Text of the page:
We see the various birds, mice, and bats that have moved into an old windmill, followed by the frogs, crickets, and fireflies making their music in an adjacent pond. Then a storm comes, ... See full summary »
At the home of Viennese composer Johann Strauss, lived Johann Mouse. Whenever the composer played his waltzes, the mouse would dance to the music, unable to control himself. One day, when ... See full summary »
Mr. Magoo sets off to go to the movies but goes to an airport by mistake and gets on a plane thinking it to be a theater. Little does Magoo know the man he is sitting next to is actually a ... See full summary »
The story of a little boy who would only talk in sound effects. With story by Dr. Seuss (and Bill Scott of Rocky and Bullwinkle fame) this cartoon won the Oscar for best short subject (animated) for 1950.
In this spoof of Alcoholics Anonymous, pussy cats are cast as bird-eating addicts and go through the 12-step process to deal with their addiction. Sylvester, who could never quite get the ... See full summary »
An animated retelling set to Prokofiev's suite. Peter is a slight lad, solitary, locked out of the woods by his protective grandfather, his only friend a duck. In town, he's bullied. When a... See full summary »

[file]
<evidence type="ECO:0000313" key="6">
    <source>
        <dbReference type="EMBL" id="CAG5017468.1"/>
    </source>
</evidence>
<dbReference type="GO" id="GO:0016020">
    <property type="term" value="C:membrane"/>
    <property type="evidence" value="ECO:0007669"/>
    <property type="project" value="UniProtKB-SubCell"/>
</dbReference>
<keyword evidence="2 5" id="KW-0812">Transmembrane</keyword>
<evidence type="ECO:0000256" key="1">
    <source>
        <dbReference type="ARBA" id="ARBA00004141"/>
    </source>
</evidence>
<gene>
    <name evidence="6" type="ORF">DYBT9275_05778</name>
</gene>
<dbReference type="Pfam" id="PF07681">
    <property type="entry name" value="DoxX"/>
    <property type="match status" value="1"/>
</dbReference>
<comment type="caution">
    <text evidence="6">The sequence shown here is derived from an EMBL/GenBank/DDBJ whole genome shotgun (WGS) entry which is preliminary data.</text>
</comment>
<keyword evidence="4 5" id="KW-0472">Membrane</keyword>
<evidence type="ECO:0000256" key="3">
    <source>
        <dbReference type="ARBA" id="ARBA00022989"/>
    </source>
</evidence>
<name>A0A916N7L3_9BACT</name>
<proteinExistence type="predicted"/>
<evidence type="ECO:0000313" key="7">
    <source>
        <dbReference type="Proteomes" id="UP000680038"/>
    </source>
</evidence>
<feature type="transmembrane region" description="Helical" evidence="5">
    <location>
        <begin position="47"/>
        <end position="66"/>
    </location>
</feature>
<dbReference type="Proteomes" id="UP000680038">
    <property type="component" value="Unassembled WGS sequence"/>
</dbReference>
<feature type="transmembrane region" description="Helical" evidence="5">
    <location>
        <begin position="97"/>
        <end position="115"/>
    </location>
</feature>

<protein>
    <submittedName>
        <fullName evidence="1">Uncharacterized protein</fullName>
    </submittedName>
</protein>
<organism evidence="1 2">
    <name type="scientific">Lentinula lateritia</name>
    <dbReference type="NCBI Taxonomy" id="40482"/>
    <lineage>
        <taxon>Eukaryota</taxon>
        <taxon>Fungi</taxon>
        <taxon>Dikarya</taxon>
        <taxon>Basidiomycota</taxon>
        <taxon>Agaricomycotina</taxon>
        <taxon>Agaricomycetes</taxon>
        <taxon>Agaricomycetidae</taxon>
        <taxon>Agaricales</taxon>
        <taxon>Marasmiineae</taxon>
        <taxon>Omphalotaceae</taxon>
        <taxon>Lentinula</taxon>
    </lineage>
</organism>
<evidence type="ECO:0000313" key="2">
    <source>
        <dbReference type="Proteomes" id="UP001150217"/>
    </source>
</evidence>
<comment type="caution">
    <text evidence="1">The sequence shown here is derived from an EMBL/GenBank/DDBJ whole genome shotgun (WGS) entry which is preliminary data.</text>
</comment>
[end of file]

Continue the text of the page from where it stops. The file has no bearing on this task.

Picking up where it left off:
This Oscar-winning 8-minute effort from the animator (Deitch) and writer (Jules Feiffer) who would put the lid on the Tom & Jerry and Popeye figures respectively(!) details the vicissitudes of a 4 year-old boy who is unaccountably drafted and drilled into combat duty in spite of his genuine protestations to the anomaly of the situation! While the style is typically crude, the short gets ample mileage out of its one joke (especially whenever the D.I., with his increasingly unintelligible marching orders, is involved); eventually, the mistake is acknowledged by the army and the child is let go, being accorded hero status upon his homecoming. The character recalls the gibberish-speaking Dr. Seuss creation Gerald McBoing Boing (the first 'vehicle' of which was itself an Oscar winner) while his vain attempts at making his elders listen to him looks forward to a famous 'episode' in Luis Bunuel's delightful THE PHANTOM OF LIBERTY (1974).
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